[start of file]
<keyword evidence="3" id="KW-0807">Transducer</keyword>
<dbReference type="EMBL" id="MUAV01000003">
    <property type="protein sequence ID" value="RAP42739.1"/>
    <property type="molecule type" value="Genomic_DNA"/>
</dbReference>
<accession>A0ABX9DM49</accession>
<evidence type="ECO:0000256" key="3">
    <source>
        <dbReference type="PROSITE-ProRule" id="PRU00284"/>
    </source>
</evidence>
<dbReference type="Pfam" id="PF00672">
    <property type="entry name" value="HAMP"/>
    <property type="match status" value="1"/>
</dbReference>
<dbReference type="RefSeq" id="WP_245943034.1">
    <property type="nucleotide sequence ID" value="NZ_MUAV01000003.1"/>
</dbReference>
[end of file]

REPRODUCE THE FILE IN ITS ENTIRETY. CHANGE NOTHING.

<keyword evidence="3" id="KW-0807">Transducer</keyword>
<dbReference type="EMBL" id="MUAV01000003">
    <property type="protein sequence ID" value="RAP42739.1"/>
    <property type="molecule type" value="Genomic_DNA"/>
</dbReference>
<accession>A0ABX9DM49</accession>
<evidence type="ECO:0000256" key="3">
    <source>
        <dbReference type="PROSITE-ProRule" id="PRU00284"/>
    </source>
</evidence>
<dbReference type="Pfam" id="PF00672">
    <property type="entry name" value="HAMP"/>
    <property type="match status" value="1"/>
</dbReference>
<dbReference type="RefSeq" id="WP_245943034.1">
    <property type="nucleotide sequence ID" value="NZ_MUAV01000003.1"/>
</dbReference>